Grasping the thistle: moving on after the election

a guest post by John Fitzpatrick

There was a time when the idea of the SNP winning so many seats in Westminster would have galvanized me but the prospect this time round raised little enthusiasm as I had – and still have – lots of reservations about Nicola Sturgeon’s tactics.

Having said that, I admit I might have got things wrong. The latest massive victory was certainly heart stirring as were Sturgeon’s speeches in the aftermath. Her intention of focusing the issue on Holyrood is certainly the right way forward. The result gives her a democratic mandate to call another referendum. That is, if the UK prime minister in London gives his consent. The SNP, the Scottish government and the pro-independence movement will have to put huge pressure on the UK government to achieve this.

The Labour Party’s humiliation – at UK and Scottish level – means we can forget any idea of a deal being done with it. Presumably the SNP members could put forward a resolution in the UK parliament but that would be a waste of time. It would be of symbolic value as it would merely confirm what we all know which is that Scotland’s vote will be ignored.

I think the SNP should actually turn its back on Westminster and Sturgeon should use her constitutional powers and political credibility as a leader to turn this into a personal clash between her and Boris Johnson. He is an opportunist with no ideals while she is sincere and has a case which is justified on solid democratic grounds.

Johnson’s resilience will be easily shaken. You just have to look at his track record to see how he has been prepared to ditch policies from one day to the next. His honeymoon with former Labour voters in England will not last and he cannot rely on them.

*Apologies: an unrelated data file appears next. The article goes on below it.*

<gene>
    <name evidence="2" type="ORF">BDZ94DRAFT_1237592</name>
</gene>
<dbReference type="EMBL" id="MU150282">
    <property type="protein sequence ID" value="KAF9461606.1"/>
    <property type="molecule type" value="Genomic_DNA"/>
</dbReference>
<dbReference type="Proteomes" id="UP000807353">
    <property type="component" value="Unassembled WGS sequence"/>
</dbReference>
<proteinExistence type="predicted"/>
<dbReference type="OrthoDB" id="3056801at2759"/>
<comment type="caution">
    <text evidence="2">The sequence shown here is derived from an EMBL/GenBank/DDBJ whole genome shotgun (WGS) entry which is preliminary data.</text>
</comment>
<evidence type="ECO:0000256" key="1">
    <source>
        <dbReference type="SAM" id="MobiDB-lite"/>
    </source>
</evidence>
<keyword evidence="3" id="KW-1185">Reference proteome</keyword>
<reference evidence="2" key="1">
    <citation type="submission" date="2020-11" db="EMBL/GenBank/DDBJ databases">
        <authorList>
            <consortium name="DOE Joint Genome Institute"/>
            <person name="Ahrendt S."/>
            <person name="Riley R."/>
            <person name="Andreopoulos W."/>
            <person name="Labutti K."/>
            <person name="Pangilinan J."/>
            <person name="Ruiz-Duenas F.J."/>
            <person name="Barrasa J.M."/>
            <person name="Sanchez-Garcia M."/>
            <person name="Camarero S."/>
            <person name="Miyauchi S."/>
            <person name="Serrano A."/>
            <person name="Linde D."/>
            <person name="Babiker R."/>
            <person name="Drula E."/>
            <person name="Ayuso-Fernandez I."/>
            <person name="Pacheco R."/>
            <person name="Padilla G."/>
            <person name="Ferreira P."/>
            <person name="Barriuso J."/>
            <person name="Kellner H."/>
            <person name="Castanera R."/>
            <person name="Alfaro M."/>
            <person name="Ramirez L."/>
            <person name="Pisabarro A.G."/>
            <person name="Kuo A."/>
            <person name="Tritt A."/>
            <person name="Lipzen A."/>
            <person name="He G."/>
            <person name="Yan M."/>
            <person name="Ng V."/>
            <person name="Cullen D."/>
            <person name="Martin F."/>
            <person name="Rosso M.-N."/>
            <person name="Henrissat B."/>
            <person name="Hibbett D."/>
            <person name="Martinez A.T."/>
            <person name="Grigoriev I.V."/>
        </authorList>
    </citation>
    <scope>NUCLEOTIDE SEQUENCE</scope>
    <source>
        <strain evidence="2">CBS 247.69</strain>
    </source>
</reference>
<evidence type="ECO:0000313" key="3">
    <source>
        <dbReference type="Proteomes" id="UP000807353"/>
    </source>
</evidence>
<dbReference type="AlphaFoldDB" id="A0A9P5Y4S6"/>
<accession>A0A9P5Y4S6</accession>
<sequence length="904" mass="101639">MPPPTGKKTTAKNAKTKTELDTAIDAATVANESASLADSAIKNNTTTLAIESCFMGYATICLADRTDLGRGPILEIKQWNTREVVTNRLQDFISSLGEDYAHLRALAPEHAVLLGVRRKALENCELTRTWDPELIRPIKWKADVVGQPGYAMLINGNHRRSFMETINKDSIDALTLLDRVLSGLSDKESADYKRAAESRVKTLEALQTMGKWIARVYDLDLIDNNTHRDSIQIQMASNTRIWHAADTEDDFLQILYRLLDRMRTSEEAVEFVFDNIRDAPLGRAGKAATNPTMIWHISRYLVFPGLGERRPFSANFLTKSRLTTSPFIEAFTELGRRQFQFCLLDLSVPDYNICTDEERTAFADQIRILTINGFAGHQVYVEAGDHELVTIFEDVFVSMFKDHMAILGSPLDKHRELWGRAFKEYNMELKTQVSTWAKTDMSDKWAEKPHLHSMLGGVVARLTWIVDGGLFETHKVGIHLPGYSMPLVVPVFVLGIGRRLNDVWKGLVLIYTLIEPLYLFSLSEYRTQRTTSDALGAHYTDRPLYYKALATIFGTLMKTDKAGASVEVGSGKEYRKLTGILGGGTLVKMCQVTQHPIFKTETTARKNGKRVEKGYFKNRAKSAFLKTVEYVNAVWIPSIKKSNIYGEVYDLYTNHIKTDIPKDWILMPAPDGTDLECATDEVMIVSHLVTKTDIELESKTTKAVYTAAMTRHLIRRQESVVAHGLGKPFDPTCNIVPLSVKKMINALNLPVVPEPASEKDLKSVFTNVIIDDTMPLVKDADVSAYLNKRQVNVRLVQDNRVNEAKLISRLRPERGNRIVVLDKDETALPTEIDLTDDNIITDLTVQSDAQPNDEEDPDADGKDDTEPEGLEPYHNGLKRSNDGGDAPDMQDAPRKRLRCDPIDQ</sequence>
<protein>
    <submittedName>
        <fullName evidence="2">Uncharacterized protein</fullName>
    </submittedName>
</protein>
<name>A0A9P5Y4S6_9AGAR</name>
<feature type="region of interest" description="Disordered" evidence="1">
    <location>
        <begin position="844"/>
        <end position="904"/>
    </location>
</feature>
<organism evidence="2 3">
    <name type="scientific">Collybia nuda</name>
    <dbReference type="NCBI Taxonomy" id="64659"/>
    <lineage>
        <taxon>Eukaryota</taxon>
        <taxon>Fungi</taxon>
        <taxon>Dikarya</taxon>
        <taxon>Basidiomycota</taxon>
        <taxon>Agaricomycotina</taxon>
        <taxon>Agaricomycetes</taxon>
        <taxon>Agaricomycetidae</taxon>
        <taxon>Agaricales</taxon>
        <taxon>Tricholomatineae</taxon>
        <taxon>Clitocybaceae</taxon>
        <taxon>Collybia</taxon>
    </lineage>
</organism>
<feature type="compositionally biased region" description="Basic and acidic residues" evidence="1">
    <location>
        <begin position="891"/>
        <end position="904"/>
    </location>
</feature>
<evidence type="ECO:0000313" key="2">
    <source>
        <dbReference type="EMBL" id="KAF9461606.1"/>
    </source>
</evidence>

It’s also time for the SNP to stop using the hated word “Tories” and use “unionist” instead. There must be many Scottish Tories who realize that their leadership has failed by banging the anti-independence drum to the exclusion of all other issues. Many of them may be conservative – with a small “c” – but so are many independence supporters (like me)so there is room for them within the independence movement. Let’s reach out to them.

There must also be lots of English MPs who don’t share the sentimental idea of the “precious union” and would not care if Scotland left the UK. I’ve often wondered why so many English people who gripe about Scotland and claim we are vampire-like subsidy junkies actually want us as members of the UK.

Calls have been made for a legal challenge. However, I am wary of this as I don’t trust the judiciary – any more than I trust the monarchy, the armed forces or the other pillars of the British Establishment – and it could backfire.

I am not saying SNP MPs should go so far as to boycott Westminster but they should make it clear that their main interest is obtaining another independence referendum. Beyond that, they should not take part in Westminster’s activities. Nor should they become involved in issues and debates on subjects other than independence. That means letting the English-dominated parliament conclude the Brexit process.

What’s the point of repeating the same arguments all over again whether on Brexit, the NHS, austerity? SNP MPs often say they don’t want to be in London legislating. They now have the perfect opportunity to take grasp the thistle and show they mean it.

94 thoughts on “Grasping the thistle: moving on after the election